Even though Bob Probert was a complete cro-magnon of a hockey player, he managed to be ahead of his time in many regards, and has become a case study in what not to do from a player management standpoint.
Even in the mid 90s, before progressive thought began to thoroughly permeate the hockey landscape, the Hawks’ signing of Bob Probert away from the Red Wings was flawed in logic. Bob Pulford saw a behemoth of a man in Probert terrorize his club in the mid to late 80s both with physical violence and occasionally on the scoreboard, though Probert’s two 20 goal seasons were statistical anomalies of the highest order. Undeterred, Pulford thought that the Hawks needed at the very least that level of enforcement on a team with stars like Jeremy Roenick, Chris Chelios, Tony Amonte, Gary Suter, Bernie Nicholls, and Ed Belfour, none of whom could ever be accused of not being able to take care of themselves. But the rationale of “this guy kills us so we need to sign him” almost always bites general managers in the ass, and Probert wasted no time in proving that correct.
Even with past legal and substance troubles which resulted in a federal prison sentence and nearly in his deportation, the Hawks remained undeterred and signed Probert anyway, 8 days after an arrest wherein his BAC was triple the legal limit, and the Red Wings walked away from him. Probert was promptly rendered “inactive”, if not outright suspended, by Gary Bettman following another drunk driving incident, and missed the entirety of what would have been his first season as a Hawk.
Probert’s troubles are well documented, and his battles with substances and addiction are not to be taken lightly. But even aside from these points, which a 12 year old can’t even really comprehend as they’re unfolding, Probert’s entire involvement with the Hawks was enough to make my stomach churn from the beginning.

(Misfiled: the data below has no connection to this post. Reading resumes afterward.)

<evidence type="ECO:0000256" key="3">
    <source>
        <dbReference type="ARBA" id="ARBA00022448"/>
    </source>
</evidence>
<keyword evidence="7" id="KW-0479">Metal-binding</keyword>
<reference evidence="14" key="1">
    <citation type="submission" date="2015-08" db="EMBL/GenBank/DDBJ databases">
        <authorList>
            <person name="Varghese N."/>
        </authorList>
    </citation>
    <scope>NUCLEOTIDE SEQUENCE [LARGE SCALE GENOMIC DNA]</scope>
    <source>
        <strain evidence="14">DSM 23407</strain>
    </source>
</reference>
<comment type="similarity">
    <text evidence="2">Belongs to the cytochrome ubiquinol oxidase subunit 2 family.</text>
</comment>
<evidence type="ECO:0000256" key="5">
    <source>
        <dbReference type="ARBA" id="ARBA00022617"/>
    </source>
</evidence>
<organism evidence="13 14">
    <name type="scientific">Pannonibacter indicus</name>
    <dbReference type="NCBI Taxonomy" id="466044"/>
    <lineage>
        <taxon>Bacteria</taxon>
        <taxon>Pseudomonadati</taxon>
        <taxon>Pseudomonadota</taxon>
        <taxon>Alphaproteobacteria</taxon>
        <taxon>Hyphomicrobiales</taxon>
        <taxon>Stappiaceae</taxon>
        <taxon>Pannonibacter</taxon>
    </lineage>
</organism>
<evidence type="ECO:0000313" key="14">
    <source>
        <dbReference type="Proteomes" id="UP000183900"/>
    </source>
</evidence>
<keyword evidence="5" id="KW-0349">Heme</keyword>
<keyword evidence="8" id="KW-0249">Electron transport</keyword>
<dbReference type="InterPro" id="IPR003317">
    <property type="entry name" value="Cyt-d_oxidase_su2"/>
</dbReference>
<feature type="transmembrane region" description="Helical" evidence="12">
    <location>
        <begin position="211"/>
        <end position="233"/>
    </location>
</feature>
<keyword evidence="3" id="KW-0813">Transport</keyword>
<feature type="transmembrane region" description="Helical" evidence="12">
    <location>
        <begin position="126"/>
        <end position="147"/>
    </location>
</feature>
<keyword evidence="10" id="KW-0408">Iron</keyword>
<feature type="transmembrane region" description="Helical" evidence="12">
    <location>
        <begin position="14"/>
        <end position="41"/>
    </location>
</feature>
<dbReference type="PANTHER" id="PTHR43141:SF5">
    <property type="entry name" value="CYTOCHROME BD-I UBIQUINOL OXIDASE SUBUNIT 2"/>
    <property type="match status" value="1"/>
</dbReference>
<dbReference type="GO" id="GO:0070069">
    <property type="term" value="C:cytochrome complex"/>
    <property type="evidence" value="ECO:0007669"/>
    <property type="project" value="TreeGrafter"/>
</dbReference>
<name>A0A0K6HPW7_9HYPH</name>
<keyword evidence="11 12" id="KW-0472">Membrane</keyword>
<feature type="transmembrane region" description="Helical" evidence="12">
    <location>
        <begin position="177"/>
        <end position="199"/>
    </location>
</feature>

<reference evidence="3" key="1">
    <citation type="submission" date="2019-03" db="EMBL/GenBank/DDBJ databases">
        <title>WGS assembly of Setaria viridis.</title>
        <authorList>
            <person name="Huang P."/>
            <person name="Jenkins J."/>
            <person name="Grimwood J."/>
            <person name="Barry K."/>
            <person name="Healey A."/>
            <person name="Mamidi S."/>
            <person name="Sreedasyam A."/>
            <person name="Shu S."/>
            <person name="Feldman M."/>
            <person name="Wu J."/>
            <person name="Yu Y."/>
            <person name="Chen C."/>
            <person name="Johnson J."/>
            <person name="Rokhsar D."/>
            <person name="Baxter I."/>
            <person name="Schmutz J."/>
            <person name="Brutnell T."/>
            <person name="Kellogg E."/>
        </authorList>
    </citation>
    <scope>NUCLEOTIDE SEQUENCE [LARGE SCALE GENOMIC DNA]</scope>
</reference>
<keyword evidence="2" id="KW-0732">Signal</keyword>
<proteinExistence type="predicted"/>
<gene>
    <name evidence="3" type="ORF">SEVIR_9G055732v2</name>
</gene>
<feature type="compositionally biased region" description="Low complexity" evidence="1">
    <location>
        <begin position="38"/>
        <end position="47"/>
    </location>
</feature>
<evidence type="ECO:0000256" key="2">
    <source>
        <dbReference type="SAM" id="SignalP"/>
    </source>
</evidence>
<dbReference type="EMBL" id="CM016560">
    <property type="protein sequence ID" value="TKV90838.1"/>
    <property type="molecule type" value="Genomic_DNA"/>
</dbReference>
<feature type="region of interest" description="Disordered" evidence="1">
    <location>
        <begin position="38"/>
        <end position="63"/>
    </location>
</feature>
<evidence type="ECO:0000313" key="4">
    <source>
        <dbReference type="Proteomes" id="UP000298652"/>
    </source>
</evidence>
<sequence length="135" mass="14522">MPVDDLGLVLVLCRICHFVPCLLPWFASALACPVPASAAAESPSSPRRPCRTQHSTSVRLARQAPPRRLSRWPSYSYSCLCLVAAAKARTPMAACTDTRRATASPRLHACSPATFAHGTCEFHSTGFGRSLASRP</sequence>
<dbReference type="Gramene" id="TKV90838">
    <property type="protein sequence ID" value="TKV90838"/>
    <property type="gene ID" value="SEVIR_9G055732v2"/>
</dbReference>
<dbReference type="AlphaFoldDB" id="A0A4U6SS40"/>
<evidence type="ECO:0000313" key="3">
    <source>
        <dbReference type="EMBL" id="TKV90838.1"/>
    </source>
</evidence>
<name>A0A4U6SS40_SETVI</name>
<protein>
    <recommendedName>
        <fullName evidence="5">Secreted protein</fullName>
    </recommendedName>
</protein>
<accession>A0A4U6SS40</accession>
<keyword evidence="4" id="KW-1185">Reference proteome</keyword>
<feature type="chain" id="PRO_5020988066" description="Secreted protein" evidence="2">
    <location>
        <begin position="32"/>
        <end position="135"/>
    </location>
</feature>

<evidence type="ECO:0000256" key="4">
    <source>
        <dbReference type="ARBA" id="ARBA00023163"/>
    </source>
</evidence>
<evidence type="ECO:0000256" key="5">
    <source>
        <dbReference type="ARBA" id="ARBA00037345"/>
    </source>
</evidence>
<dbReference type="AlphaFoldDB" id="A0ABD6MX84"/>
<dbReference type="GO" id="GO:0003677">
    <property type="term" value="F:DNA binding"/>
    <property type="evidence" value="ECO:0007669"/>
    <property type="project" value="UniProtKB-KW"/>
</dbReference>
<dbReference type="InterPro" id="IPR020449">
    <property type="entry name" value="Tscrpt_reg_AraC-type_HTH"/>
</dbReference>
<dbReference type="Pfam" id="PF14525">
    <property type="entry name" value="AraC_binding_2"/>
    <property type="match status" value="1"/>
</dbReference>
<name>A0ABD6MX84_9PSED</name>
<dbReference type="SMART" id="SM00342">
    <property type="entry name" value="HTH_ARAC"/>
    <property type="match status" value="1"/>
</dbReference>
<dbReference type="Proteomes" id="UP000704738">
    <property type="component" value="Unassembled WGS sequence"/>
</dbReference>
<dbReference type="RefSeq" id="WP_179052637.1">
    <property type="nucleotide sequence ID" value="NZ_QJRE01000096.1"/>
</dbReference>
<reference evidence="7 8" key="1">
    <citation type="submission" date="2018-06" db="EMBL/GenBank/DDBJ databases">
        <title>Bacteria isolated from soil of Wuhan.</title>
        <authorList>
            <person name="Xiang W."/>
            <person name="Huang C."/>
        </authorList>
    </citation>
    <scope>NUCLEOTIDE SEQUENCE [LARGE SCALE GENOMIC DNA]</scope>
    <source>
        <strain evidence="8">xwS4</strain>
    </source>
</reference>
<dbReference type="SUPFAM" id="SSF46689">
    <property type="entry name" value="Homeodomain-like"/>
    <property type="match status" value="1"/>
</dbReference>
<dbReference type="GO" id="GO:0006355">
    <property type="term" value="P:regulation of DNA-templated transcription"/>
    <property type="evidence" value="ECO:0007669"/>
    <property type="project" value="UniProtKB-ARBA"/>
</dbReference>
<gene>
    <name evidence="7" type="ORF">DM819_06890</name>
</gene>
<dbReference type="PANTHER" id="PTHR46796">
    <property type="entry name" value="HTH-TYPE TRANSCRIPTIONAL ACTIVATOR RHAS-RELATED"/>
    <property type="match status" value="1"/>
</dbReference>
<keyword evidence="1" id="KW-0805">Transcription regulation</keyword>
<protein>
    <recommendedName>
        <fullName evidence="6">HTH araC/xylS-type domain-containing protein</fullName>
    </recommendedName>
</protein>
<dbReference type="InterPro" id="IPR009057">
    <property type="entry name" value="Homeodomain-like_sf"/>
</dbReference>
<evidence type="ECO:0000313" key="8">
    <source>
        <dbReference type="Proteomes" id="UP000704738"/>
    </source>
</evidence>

First off, this not only was a Red Wing, but one of the most violent, hated Red Wings ever to don a blood soaked sweater, and now I was expected to root for him. And then to make such a first impression as to miss his first year here, Probert always had an uphill battle with earning any kind adoration from this adolescent hockey fan. And that his production from his hayday in Detroit dropped precipitously while in a Hawks sweater, providing nothing material that helped the team win while receiving chance after chance after chance only amplified my ire at him.
When the Hawks began to crumble under the weight of their own ineptitude, with star after star leaving or being traded, it was a true barometer of how bad things had gotten when even at the ages of 35 and 36 for a guy who could not really move to begin with, Brian Sutter would consistently trot Probert out on a wing with Tony Amonte and Alex Zhamnov on the top line, ostensibly to provide protection and give them room, even though Probert did so only through his name at that point and no actual action. And seeing that now into my 20s was a clear reminder of just how bad things had gotten, and how hopeless they felt, because Probert, no matter how many times he would squander it, would always seemingly get another chance.
But, there are many lessons to be learned from the whole Probert saga with time and perspective afforded. Some statistical, like not signing a guy hoping he’ll reproduce shooting 23% for an entire season. Some medical, as Probert’s brain has been donated to science after his death, and there was significant evidence of chronic traumatic encephalopathy (brown brain protein), revealing the damage that a career of taking bare knuckle punches to the skull has long term negative effects. That Probert had the game pass him by at such a rapid pace was perhaps one of the early inciting events that led GMs (at least not named Pulford) start to believe that players had to actually be able to skate to succeed has now led to the fastest product the game has ever seen in the present day. And all of these things are net positives.
However, none of this can fully choke down the bile that begins to rise up in my throat whenever someone begins to wax poetic about what Probert brought to the game, and that it’s what’s missing from the league and from the Hawks at this time. The fact of the matter is that that player never existed here, and was nothing more than a recurring sideshow.